UFH and/or LMWH (19 studies) are the most common antithrombotic regimens under investigation in the ongoing trials in critically ill patients. INSPIRATION (The Intermediate versus Standard-dose Prophylactic anticoagulation In cRitically-ill pATIents with COVID-19: An opeN label randomized controlled trial),[55] IMPROVE (Intermediate or Prophylactic-Dose Anticoagulation for Venous or Arterial Thromboembolism in Severe COVID-19: A Cluster Based Randomized Selection Trial; NCT04367831), DAWn-Antico, and COVI-DOSE are testing intermediate-dose versus standard prophylactic dose anticoagulation in >1,500 participants in total. INSPIRATION has recently completed enrollment of 600 patients.[55] Preliminary analyses indicate that intermediate-dose compared with standard-dose anticoagulation did not reduce a composite of venous or arterial thrombosis or death. The full results are imminent. IMPACT and HEP-COVID are comparing therapeutic anticoagulation with intermediate-dose anticoagulation in a total of 494 individuals. Finally, 11 RCTs are evaluating the potential role of therapeutic-dose versus standard prophylactic dose anticoagulation in 5,142 patients. In December 2020, preliminary results of an interim analysis of pooled critically ill patients enrolled in 3 trials (ACTIV-4a, REMAP-CAP, and ATTACC [Antithrombotic Therapy to Ameliorate Complications of COVID-19]) prompted the Data Safety and Monitoring Boards to pause enrollment due to futility for the endpoint of freedom from organ support at 21 days and a potential for harm due to possibly higher rates of bleeding. More details are forthcoming.[40] Conversely, in January 2021, the same study groups paused enrollment into the strata of moderately ill hospitalized patients with COVID-19 not requiring ICU level of care, in whom a preliminary analysis showed a reduction in the need for ventilatory support or other organ-supportive interventions with therapeutic-dose enoxaparin.[56] Data supporting these decisions have not yet been finalized or peer reviewed, and they are anxiously awaited.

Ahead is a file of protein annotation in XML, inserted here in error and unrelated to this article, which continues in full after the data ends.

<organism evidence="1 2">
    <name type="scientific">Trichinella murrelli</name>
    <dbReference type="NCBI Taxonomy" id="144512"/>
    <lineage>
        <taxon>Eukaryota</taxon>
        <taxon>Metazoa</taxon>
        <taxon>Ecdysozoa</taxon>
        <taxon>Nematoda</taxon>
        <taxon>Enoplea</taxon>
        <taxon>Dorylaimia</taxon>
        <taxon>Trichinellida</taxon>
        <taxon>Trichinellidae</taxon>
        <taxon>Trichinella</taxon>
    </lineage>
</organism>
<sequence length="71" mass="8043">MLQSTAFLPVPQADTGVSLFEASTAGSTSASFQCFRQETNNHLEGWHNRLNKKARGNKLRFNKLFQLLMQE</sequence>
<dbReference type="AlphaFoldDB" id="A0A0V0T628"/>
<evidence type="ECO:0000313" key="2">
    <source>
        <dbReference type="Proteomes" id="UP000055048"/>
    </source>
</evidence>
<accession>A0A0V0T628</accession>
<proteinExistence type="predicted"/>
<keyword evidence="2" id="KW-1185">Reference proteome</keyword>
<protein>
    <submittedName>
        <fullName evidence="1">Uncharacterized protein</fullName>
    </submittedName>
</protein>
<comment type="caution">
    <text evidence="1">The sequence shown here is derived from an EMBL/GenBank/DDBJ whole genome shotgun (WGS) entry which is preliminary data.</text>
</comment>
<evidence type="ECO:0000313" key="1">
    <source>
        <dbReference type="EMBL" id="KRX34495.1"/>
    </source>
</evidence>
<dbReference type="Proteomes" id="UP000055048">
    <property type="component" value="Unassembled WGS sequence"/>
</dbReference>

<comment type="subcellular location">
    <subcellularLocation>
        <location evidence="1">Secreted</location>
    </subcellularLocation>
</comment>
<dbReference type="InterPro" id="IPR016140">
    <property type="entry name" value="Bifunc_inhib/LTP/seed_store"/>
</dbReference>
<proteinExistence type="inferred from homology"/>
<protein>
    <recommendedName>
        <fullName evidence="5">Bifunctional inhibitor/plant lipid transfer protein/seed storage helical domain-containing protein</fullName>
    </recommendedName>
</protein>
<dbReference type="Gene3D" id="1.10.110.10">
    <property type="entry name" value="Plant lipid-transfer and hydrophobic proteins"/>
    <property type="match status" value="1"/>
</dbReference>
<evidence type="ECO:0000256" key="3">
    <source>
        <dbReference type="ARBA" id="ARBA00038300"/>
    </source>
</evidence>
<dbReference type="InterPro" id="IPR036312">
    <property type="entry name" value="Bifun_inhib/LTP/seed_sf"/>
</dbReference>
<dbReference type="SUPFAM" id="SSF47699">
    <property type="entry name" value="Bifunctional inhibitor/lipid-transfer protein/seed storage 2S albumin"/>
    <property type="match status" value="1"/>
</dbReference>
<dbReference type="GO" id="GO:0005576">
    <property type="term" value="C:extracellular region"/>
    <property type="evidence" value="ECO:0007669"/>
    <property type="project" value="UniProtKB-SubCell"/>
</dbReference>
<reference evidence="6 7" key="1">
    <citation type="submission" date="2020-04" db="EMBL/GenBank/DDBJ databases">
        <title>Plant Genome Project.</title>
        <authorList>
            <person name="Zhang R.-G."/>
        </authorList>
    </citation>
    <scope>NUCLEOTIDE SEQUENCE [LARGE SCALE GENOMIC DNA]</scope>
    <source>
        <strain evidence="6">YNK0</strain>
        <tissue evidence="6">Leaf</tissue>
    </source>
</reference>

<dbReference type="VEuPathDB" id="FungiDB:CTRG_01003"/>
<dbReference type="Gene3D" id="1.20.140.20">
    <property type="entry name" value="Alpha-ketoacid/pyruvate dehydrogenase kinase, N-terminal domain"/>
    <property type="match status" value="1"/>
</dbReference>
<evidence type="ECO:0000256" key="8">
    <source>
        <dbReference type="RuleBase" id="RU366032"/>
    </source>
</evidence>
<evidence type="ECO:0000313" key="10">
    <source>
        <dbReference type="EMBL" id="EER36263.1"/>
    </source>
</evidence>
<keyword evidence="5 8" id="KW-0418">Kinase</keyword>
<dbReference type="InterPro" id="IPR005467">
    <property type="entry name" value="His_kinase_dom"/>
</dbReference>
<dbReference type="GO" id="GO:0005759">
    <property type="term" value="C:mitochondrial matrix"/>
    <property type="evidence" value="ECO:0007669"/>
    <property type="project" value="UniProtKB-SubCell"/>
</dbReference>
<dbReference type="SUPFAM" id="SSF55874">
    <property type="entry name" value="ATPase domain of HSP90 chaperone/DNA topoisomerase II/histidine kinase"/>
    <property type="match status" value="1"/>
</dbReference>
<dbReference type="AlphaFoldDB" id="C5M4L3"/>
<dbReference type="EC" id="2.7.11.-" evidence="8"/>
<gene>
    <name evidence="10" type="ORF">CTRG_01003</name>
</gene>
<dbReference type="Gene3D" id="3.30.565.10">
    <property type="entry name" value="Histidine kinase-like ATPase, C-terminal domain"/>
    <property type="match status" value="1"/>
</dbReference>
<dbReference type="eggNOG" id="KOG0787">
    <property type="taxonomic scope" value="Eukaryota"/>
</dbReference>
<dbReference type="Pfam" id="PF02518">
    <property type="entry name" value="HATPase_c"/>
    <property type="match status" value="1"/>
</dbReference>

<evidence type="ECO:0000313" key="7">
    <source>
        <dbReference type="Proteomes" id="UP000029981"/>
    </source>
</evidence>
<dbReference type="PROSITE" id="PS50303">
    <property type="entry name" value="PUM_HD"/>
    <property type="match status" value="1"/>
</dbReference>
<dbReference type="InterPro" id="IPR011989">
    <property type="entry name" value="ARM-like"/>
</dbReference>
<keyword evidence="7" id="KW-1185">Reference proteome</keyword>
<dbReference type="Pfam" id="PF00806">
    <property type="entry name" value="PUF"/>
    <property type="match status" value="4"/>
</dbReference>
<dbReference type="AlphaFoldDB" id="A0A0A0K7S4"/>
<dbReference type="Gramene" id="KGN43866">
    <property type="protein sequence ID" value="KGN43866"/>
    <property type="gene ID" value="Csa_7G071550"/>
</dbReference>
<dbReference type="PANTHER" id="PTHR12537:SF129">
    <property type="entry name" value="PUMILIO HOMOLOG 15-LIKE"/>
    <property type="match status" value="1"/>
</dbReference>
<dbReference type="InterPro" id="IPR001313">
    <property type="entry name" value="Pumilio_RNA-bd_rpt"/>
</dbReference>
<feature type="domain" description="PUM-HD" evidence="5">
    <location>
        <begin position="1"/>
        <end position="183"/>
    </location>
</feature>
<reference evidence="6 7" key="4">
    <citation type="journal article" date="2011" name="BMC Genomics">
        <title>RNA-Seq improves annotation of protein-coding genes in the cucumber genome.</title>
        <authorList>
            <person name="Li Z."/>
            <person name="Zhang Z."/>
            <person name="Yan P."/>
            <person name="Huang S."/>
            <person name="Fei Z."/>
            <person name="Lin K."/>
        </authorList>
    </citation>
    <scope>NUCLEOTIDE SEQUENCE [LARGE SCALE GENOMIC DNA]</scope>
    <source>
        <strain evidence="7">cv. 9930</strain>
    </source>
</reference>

The only published RCT in critically ill patients with COVID-19 is HESACOVID (Therapeutic versus prophylactic anticoagulation for severe COVID-19: A randomized phase II clinical trial), a single-center study of 20 patients requiring invasive mechanical ventilation randomized to receive therapeutic-dose versus standard-dose anticoagulation. Therapeutic-dose anticoagulation significantly increased PaO2/FiO2 and ventilator-free days (15 days [interquartile range: 6 to 16 days] vs. 0 days [interquartile range: 0 to 11 days]; p = 0.028).[38] The study did not have sufficient power to compare all-cause mortality between the study groups. Bleeding may have been underestimated due to barriers in performing imaging testing, including computed tomography scanning to identify a source, in critically ill patients.[57]

CHARTER-Irl (Patients with SARS-CoV-2 Requiring Mechanical Ventilation in Ireland), CHARTER-MT (Can Nebulised Heparin Reduce Mortality and Time to Extubation in Patients With COVID-19 Requiring Mechanical Ventilation Meta-Trial), and Nebulized Heparin for the Treatment of COVID-19 Induced Lung Injury ( NCT04397510) are evaluating the utility of nebulized UFH in 292 mechanically ventilated critically ill patients with COVID-19. The primary outcome for CHARTER-Irl is the alterations in D-dimer area under the curve within a 10-day follow-up, and for CHARTER-MT is ventilator-free days with a follow-up duration of 28 days; the primary outcome for the Nebulized Heparin for the Treatment of COVID-19 Induced Lung Injury study (NCT04397510) is improvement in the PaO2/FiO2 ratio within 10 days.